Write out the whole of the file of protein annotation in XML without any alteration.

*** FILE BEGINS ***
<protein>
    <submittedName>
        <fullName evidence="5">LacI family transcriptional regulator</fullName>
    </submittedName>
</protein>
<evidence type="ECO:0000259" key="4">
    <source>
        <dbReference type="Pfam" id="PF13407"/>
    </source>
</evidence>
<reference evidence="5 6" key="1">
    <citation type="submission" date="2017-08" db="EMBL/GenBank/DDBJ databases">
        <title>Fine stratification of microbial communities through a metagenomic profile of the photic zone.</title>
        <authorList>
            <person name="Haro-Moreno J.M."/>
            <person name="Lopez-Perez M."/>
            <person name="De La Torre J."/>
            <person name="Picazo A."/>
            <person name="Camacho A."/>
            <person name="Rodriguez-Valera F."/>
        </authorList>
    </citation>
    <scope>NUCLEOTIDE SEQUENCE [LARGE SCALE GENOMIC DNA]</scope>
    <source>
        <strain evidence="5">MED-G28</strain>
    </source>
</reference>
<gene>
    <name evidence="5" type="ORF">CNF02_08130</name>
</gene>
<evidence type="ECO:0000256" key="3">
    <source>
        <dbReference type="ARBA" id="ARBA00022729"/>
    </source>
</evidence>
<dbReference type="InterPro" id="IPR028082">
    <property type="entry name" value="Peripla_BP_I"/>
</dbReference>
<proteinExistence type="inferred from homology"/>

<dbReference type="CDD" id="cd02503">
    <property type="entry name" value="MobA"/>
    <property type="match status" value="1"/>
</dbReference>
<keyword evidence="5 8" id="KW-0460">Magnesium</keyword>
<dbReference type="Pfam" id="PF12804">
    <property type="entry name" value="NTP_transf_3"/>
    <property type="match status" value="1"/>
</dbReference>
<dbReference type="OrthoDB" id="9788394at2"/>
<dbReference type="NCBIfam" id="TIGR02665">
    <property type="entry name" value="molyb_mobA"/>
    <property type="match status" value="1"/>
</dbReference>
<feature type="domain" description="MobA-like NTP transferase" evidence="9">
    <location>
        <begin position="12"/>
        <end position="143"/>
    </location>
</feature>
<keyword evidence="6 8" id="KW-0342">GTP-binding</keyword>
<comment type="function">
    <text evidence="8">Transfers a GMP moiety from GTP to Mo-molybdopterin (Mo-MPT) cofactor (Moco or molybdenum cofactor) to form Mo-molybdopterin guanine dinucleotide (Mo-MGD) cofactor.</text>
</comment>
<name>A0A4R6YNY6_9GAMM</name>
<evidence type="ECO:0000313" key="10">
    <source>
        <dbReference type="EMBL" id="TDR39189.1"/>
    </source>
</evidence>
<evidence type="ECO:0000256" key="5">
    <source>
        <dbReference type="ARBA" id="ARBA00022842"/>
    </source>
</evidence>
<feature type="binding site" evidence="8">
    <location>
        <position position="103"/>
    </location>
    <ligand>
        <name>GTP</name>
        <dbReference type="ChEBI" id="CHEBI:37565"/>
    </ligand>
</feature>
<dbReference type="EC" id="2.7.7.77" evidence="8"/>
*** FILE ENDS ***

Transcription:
<protein>
    <submittedName>
        <fullName evidence="5">LacI family transcriptional regulator</fullName>
    </submittedName>
</protein>
<evidence type="ECO:0000259" key="4">
    <source>
        <dbReference type="Pfam" id="PF13407"/>
    </source>
</evidence>
<reference evidence="5 6" key="1">
    <citation type="submission" date="2017-08" db="EMBL/GenBank/DDBJ databases">
        <title>Fine stratification of microbial communities through a metagenomic profile of the photic zone.</title>
        <authorList>
            <person name="Haro-Moreno J.M."/>
            <person name="Lopez-Perez M."/>
            <person name="De La Torre J."/>
            <person name="Picazo A."/>
            <person name="Camacho A."/>
            <person name="Rodriguez-Valera F."/>
        </authorList>
    </citation>
    <scope>NUCLEOTIDE SEQUENCE [LARGE SCALE GENOMIC DNA]</scope>
    <source>
        <strain evidence="5">MED-G28</strain>
    </source>
</reference>
<gene>
    <name evidence="5" type="ORF">CNF02_08130</name>
</gene>
<evidence type="ECO:0000256" key="3">
    <source>
        <dbReference type="ARBA" id="ARBA00022729"/>
    </source>
</evidence>
<dbReference type="InterPro" id="IPR028082">
    <property type="entry name" value="Peripla_BP_I"/>
</dbReference>
<proteinExistence type="inferred from homology"/>

<dbReference type="CDD" id="cd02503">
    <property type="entry name" value="MobA"/>
    <property type="match status" value="1"/>
</dbReference>
<keyword evidence="5 8" id="KW-0460">Magnesium</keyword>
<dbReference type="Pfam" id="PF12804">
    <property type="entry name" value="NTP_transf_3"/>
    <property type="match status" value="1"/>
</dbReference>
<dbReference type="OrthoDB" id="9788394at2"/>
<dbReference type="NCBIfam" id="TIGR02665">
    <property type="entry name" value="molyb_mobA"/>
    <property type="match status" value="1"/>
</dbReference>
<feature type="domain" description="MobA-like NTP transferase" evidence="9">
    <location>
        <begin position="12"/>
        <end position="143"/>
    </location>
</feature>
<keyword evidence="6 8" id="KW-0342">GTP-binding</keyword>
<comment type="function">
    <text evidence="8">Transfers a GMP moiety from GTP to Mo-molybdopterin (Mo-MPT) cofactor (Moco or molybdenum cofactor) to form Mo-molybdopterin guanine dinucleotide (Mo-MGD) cofactor.</text>
</comment>
<name>A0A4R6YNY6_9GAMM</name>
<evidence type="ECO:0000313" key="10">
    <source>
        <dbReference type="EMBL" id="TDR39189.1"/>
    </source>
</evidence>
<evidence type="ECO:0000256" key="5">
    <source>
        <dbReference type="ARBA" id="ARBA00022842"/>
    </source>
</evidence>
<feature type="binding site" evidence="8">
    <location>
        <position position="103"/>
    </location>
    <ligand>
        <name>GTP</name>
        <dbReference type="ChEBI" id="CHEBI:37565"/>
    </ligand>
</feature>
<dbReference type="EC" id="2.7.7.77" evidence="8"/>